LSAT and Law School Admissions Forum

Get expert LSAT preparation and law school admissions advice from PowerScore Test Preparation.

Questions and Answers related to our course homework and lessons.
  • Posts: 4
  • Joined: Jul 05, 2018
For question 6 I was wondering why couldn't C,F,and G also occur with D.
User avatar
 Jonathan Evans
PowerScore Staff
  • PowerScore Staff
  • Posts: 726
  • Joined: Jun 09, 2016

Good question. The rule about D is that exactly one other event occurs with it. That means that if D is selected, exactly two are selected.

To make sure that exactly two are selected, we need to make sure that none of the items selected with D force other items to be selected.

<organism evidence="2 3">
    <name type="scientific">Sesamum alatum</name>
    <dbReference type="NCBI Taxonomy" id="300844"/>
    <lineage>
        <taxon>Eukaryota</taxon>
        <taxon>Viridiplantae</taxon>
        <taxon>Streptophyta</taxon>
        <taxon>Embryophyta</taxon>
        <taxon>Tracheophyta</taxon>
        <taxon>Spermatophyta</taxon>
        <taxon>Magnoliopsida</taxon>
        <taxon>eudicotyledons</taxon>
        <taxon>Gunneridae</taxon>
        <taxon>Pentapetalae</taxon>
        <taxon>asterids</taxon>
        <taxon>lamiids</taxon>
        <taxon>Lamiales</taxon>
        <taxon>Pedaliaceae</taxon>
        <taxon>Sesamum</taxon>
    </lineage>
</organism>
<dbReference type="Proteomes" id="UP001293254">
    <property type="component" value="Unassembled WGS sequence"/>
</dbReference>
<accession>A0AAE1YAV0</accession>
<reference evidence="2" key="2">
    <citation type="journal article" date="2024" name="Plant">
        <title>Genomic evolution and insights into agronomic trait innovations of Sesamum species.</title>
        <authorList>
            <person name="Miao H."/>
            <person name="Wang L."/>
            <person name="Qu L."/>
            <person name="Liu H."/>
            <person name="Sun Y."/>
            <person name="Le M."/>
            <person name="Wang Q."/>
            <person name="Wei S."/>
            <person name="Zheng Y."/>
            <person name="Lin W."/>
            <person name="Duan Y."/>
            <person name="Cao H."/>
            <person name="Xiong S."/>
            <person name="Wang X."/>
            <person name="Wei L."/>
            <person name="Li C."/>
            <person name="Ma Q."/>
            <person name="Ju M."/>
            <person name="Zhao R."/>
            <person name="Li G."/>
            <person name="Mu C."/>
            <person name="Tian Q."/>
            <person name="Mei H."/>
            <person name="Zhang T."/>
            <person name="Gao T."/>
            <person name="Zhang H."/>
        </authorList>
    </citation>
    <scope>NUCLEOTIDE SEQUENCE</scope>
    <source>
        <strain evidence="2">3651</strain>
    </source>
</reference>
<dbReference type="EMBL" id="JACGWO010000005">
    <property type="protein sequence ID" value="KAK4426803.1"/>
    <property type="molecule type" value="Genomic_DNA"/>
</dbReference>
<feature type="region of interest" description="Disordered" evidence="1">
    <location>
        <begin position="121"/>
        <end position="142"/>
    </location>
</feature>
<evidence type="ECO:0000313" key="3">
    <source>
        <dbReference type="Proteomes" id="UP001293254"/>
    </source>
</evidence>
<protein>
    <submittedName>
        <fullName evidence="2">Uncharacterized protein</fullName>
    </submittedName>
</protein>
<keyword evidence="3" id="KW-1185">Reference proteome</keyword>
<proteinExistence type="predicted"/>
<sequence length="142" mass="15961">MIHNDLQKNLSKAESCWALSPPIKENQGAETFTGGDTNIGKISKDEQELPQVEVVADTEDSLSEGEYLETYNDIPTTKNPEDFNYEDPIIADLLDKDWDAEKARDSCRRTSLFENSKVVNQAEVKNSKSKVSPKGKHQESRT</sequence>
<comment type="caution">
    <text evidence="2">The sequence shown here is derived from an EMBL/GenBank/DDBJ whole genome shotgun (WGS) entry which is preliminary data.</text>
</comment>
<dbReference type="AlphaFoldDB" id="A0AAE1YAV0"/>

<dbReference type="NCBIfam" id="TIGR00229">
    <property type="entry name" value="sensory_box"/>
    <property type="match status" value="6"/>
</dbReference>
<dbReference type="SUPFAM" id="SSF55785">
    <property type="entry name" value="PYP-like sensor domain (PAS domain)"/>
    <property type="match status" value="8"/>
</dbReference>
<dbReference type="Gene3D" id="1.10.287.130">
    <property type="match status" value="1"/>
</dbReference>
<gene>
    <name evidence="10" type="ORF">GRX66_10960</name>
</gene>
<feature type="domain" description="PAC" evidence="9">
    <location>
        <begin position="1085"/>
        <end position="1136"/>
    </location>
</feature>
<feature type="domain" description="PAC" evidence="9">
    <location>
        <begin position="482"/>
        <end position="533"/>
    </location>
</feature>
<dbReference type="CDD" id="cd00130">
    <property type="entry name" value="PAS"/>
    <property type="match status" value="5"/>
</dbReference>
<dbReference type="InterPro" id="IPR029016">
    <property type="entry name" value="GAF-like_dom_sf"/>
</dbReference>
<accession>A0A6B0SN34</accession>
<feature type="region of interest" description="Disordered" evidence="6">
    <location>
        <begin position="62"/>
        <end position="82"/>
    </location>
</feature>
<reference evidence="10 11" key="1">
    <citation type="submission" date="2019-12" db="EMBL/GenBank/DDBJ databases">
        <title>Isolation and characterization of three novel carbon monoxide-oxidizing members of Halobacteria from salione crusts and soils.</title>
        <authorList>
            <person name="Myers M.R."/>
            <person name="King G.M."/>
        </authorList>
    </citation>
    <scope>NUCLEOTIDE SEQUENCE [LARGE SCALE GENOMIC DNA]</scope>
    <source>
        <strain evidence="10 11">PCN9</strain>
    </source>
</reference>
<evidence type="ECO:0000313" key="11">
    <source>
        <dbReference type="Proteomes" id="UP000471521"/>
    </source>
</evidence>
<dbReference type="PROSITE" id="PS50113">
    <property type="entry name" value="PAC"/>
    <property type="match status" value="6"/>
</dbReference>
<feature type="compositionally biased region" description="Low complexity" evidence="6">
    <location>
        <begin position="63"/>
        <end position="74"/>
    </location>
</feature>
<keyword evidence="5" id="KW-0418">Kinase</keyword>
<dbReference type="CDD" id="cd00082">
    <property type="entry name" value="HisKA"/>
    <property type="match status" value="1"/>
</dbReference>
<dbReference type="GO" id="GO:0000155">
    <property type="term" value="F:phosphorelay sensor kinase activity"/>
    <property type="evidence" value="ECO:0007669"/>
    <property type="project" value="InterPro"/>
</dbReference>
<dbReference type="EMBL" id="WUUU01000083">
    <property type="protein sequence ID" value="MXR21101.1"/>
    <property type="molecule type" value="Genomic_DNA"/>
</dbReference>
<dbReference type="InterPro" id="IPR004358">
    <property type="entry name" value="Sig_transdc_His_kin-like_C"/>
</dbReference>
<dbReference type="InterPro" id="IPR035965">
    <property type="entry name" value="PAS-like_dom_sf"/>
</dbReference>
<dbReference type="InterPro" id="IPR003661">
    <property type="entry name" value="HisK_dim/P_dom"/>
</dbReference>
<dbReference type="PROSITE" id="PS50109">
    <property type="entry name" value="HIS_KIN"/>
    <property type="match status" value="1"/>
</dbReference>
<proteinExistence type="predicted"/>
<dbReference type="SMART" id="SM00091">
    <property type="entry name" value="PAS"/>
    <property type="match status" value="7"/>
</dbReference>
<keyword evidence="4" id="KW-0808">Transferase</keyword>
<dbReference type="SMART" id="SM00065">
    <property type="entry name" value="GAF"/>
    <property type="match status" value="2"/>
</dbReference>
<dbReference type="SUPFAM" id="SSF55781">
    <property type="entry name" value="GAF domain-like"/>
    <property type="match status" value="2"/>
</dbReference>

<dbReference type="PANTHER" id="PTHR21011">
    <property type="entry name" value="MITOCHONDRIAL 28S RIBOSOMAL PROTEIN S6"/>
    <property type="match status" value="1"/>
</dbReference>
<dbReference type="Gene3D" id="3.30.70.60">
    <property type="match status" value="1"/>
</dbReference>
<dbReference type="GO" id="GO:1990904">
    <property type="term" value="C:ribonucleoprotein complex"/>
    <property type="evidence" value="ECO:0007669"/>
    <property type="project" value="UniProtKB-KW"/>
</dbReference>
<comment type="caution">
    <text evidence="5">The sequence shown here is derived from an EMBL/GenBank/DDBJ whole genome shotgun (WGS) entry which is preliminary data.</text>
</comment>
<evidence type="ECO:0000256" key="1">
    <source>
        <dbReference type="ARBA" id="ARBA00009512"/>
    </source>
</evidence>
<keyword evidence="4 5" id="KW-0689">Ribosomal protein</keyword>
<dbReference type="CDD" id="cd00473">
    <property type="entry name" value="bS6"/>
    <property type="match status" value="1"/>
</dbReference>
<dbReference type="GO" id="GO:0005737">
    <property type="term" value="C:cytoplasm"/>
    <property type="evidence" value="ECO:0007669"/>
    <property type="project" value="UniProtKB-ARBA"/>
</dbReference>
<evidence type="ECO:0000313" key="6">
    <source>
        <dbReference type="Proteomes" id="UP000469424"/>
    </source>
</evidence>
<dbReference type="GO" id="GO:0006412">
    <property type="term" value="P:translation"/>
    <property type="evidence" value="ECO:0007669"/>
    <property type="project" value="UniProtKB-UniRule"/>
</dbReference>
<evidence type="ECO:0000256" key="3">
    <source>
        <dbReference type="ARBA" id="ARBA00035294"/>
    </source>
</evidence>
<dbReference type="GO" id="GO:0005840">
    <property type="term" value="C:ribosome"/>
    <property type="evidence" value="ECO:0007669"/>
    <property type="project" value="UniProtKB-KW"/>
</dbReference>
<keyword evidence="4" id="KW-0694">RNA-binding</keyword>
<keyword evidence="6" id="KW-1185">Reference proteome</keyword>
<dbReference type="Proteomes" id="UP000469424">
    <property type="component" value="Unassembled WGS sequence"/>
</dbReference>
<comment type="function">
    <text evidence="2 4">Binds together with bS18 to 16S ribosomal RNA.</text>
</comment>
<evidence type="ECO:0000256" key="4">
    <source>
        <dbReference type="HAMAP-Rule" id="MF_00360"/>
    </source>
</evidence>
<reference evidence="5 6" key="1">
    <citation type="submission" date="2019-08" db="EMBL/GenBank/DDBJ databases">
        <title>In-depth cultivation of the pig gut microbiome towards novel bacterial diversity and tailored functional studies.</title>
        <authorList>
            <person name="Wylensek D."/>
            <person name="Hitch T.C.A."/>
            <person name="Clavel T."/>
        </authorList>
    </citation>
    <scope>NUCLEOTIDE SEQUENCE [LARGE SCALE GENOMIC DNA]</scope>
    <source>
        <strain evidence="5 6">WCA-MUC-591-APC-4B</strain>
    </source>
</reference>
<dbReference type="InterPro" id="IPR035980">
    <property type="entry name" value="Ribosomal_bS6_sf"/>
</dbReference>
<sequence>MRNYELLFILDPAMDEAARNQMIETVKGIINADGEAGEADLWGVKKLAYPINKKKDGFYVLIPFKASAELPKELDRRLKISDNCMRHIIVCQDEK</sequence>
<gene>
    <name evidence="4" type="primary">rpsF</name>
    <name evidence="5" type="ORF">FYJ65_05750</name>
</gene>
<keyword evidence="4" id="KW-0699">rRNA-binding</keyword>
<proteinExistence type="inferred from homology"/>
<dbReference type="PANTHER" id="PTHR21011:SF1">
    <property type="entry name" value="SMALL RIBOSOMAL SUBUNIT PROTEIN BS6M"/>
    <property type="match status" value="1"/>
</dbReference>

This would leave us with several options, but the problem is the second rule about B. If B is not selected then at least one item (H or I) must be selected.

In other words, the selection will always include at least B or H or I.

Since there is only one other space available if D is selected, that space must be occupied by one of these three items. No other item is possible.

Therefore, we start with these three possibilities, but look what happens with H and I. H forces E and F to be selected as well. This doesn't work. I forces K to be selected. This doesn't work.

Therefore, the only possibility is B.

I hope this helps!

Get the most out of your LSAT Prep Plus subscription.

Analyze and track your performance with our Testing and Analytics Package.